Vitamin D may be ineffective in protecting against COVID-19

A new study published in PLOS Medicine suggests that genetic evidence does not support vitamin D as a protective measure against COVID-19.

Vitamin D and COVID-19

Vitamin D and COVID-19. Image Credit: Alrandir/Shutterstock.com

No evidence for high Vitamin D benefits against COVID-19

The ability of vitamin D to protect against COVID-19 is of valuable interest for public health but has limited supporting evidence. Previous studies using observational data have suggested that increased vitamin D levels may protect against COVID-19. However, these findings proved inconclusive and possibly subject to confounding, with limited consideration of genetic factors.

However, results from researchers based at McGill University in Quebec, Canada, including Guillaume Butler-Laporte and Tomoko Nakanishi and colleagues now indicate that the association between Vitamin D production and COVID-19 protection is uncertain.

The team conducted a Mendelian randomization study using genetic variants strongly associated with increased vitamin D production to assess the relationship between vitamin D levels and COVID-19 susceptibility and severity. Genetic data was collected from 4,134 individuals with COVID-19, and 1,284,876 without COVID-19 from 11 countries.

The analysis aimed to determine whether genetic predisposition for higher vitamin D levels was associated with less severe disease outcomes in people with COVID-19. Such a relationship would prove a link between Vitamin D levels and disease resilience.

Results of the analysis revealed no association between genetically determined Vitamin D levels and the outcome of COVID-19 infection. Indeed, individuals showed no differences in susceptibility, hospitalization, or severe disease.

Such findings suggest that genetic predisposition to higher Vitamin D production or further supplementation of Vitamin D through dietary supplements may not improve COVID-19 outcomes in the general population.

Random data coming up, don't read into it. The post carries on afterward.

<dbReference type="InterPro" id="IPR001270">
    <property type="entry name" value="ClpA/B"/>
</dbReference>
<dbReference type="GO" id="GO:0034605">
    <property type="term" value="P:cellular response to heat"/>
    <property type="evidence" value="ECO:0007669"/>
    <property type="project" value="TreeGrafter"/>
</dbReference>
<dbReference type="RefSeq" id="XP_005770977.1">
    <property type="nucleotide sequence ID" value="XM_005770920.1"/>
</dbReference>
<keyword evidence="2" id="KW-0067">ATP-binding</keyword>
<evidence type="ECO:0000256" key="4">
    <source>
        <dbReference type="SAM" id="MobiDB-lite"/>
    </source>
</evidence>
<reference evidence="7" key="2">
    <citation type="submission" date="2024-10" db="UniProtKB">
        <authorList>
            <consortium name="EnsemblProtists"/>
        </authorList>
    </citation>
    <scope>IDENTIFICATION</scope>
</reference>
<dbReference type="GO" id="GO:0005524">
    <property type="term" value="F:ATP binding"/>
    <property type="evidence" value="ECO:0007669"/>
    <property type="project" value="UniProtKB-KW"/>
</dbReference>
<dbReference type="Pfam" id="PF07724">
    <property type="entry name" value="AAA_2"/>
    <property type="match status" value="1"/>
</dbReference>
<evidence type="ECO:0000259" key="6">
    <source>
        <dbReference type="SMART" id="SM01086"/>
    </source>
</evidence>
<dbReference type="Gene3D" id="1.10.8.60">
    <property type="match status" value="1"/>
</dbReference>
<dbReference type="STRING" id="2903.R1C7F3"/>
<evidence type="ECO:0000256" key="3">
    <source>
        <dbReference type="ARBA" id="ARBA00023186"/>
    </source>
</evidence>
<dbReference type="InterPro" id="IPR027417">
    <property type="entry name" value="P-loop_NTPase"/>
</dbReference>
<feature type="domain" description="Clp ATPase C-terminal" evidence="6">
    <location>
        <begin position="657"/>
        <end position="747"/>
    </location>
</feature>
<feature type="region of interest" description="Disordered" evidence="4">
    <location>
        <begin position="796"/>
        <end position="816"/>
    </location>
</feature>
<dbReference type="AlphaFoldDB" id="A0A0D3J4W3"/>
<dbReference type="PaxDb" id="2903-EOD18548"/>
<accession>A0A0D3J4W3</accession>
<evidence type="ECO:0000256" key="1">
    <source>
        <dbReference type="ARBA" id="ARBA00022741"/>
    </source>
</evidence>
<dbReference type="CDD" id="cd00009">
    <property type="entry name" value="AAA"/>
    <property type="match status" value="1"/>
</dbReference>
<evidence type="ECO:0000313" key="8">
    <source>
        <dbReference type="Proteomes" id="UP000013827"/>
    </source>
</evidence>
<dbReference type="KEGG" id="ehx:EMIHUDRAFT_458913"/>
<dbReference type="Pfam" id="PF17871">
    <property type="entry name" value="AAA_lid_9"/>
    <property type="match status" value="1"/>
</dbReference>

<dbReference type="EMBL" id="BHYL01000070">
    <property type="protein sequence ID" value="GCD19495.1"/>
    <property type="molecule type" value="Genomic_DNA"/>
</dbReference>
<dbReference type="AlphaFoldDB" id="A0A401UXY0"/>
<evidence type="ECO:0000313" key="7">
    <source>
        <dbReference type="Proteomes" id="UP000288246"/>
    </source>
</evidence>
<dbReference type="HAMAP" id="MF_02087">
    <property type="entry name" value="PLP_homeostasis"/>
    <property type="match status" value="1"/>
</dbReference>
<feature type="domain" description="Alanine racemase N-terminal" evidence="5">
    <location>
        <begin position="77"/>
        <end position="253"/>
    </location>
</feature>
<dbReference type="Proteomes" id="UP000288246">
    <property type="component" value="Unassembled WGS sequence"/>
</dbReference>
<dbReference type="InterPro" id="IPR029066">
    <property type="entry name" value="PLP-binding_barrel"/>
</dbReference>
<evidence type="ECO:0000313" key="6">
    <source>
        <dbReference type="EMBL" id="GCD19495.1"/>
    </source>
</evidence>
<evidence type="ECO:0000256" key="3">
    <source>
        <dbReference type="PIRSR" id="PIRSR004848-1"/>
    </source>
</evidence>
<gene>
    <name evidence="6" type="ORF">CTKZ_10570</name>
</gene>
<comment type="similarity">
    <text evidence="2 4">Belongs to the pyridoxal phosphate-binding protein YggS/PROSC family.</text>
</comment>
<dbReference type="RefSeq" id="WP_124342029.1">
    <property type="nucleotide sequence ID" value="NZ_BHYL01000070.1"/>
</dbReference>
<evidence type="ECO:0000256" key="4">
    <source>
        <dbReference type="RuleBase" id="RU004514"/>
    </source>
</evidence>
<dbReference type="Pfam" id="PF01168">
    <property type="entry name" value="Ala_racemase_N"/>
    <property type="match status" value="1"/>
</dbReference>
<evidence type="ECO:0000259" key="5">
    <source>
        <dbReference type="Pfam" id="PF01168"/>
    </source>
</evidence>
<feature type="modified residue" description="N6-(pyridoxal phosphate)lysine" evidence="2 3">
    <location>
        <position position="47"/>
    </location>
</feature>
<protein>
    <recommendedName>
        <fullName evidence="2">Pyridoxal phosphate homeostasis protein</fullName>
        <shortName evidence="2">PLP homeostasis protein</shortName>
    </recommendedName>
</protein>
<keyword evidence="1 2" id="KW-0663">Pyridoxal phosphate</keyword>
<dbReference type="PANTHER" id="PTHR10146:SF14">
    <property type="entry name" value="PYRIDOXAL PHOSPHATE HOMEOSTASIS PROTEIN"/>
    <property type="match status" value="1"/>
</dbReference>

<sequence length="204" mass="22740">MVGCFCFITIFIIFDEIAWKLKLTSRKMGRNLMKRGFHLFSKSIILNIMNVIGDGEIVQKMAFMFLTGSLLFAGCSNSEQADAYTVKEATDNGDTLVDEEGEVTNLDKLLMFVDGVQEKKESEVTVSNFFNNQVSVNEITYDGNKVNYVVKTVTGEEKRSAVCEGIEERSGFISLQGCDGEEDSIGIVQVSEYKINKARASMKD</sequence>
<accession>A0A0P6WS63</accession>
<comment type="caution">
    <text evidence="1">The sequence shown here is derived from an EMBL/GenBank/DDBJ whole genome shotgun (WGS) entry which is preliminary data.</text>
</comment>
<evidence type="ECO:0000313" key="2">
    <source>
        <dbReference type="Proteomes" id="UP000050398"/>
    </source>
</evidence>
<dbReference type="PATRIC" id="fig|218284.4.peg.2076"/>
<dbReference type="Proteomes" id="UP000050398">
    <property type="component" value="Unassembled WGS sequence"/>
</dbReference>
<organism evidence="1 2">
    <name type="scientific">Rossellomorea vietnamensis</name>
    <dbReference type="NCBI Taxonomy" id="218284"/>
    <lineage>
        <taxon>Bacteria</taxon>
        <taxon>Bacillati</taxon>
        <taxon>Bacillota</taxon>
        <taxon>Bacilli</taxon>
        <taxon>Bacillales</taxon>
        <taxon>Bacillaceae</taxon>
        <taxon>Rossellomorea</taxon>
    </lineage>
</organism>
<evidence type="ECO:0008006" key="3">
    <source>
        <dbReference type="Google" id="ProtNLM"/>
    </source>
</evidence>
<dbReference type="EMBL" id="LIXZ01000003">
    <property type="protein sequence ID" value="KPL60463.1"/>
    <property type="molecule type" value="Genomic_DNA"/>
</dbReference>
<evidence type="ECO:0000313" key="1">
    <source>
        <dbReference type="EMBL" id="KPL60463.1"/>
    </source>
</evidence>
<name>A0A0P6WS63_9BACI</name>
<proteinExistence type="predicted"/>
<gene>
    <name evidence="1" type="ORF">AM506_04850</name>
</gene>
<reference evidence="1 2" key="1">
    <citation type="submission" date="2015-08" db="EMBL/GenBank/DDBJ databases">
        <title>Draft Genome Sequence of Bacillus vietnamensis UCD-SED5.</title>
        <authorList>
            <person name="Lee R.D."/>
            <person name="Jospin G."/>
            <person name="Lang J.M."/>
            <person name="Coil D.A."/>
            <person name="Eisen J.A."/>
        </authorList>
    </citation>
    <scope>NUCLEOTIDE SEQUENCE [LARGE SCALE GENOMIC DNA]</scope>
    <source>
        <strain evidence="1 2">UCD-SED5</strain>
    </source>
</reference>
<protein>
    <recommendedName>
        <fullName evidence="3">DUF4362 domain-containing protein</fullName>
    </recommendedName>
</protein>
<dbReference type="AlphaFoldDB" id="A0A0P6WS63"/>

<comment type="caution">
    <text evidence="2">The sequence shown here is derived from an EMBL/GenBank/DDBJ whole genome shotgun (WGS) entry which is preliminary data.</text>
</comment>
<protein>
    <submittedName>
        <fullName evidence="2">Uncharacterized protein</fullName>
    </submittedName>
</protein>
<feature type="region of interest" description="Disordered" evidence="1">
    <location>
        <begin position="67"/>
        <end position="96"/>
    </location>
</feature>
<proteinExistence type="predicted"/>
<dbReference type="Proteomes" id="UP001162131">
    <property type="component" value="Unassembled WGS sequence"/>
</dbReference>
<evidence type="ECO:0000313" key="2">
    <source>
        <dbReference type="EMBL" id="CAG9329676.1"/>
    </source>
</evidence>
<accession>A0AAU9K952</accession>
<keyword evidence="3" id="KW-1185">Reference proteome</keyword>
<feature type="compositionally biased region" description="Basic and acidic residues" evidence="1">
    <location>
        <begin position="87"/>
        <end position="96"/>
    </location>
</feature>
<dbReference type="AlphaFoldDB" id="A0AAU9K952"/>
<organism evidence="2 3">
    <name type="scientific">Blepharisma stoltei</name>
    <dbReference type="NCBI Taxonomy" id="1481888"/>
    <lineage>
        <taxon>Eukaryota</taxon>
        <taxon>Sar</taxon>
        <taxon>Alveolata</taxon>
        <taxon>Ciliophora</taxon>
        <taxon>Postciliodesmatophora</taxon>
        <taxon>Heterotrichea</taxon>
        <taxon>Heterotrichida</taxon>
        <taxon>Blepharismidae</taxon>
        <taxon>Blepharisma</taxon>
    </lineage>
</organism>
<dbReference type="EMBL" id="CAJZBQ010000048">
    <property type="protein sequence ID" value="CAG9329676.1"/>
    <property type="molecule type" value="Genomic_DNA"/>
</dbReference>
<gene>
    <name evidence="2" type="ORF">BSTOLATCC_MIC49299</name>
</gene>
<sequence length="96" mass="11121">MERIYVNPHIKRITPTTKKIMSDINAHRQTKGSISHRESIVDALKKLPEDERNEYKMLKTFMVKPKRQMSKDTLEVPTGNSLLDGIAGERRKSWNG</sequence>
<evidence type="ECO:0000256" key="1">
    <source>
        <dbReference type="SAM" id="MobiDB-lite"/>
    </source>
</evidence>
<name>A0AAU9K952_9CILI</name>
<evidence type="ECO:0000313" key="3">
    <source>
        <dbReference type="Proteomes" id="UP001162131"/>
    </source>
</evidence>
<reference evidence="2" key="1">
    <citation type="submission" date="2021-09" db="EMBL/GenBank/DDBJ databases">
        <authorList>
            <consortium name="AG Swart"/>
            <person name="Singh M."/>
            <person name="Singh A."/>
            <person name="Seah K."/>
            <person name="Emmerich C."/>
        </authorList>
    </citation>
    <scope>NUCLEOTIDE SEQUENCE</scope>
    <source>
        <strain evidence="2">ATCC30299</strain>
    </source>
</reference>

Vitamin D supplementation as a public health measure to improve outcomes is not supported by this study. Most importantly, our results suggest that investment in other therapeutic or preventative avenues should be prioritized for COVID-19 randomized clinical trials".

Dr. Butler-Laporte

Factors of uncertainty and future research

Due to the nature of data collection and analysis, the present study does contain certain limitations.

For instance, the research did not include individuals with a deficiency in Vitamin D production, which may represent a portion of individuals that could benefit from supplementation. This could be an additional factor to include in future research. Further factors may also include countries with comparatively lower dietary Vitamin D levels, which in a similar way to deficient individuals, could benefit from further supplementation.

Such characteristics demonstrate the complexity of studying vitamin-related effects. Dr. Butler-Laporte notes, "Most vitamin D studies are very difficult to interpret since they cannot adjust for the known risk factors for severe Covid-19 (e.g. older age, institutionalization, having chronic diseases) which are also predictors of low vitamin D. Therefore, the best way to answer the question of the effect of vitamin D would be through randomized trials, but these are complex and resource-intensive, and take a long time during a pandemic”.

Moreover, the genetic variants were obtained only from individuals of European ancestry, so future research will be needed to determine the relationship with COVID-19 outcomes in populations of other descent. Using other methods of randomization and procedural techniques may also be helpful.

Mendelian randomization can provide more clear insights into the role of risk factors like vitamin D because they can decrease potential bias from associated risk factors like institutionalization and chronic disease.

In the past Mendelian randomization has consistently predicted results of large, expensive, and timely vitamin D trials. Here, this method does not show clear evidence that vitamin D supplementation would have a large effect on COVID-19 outcomes."

Dr. Butler-Laporte

Including factors of complexity such as additional countries, diet composition, and descent, may further elucidate the potential association between Vitamin D levels and COVID-19 severity. Studies will benefit from integrating greater complexity, which in turn will limit the transmission and effects of the COVID-19 pandemic, yet other potential solutions should be prioritized.

Source:
  • Butler-Laporte G, Nakanishi T, Mooser V, Morrison DR, Abdullah T, Adeleye O, et al. (2021) Vitamin D and COVID-19 susceptibility and severity in the COVID-19 Host Genetics Initiative: A Mendelian randomization study. PLoS Med 18(6): e1003605. https://doi.org/10.1371/journal.pmed.1003605
James Ducker

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James Ducker

James completed his bachelor in Science studying Zoology at the University of Manchester, with his undergraduate work culminating in the study of the physiological impacts of ocean warming and hypoxia on catsharks. He then pursued a Masters in Research (MRes) in Marine Biology at the University of Plymouth focusing on the urbanization of coastlines and its consequences for biodiversity.  

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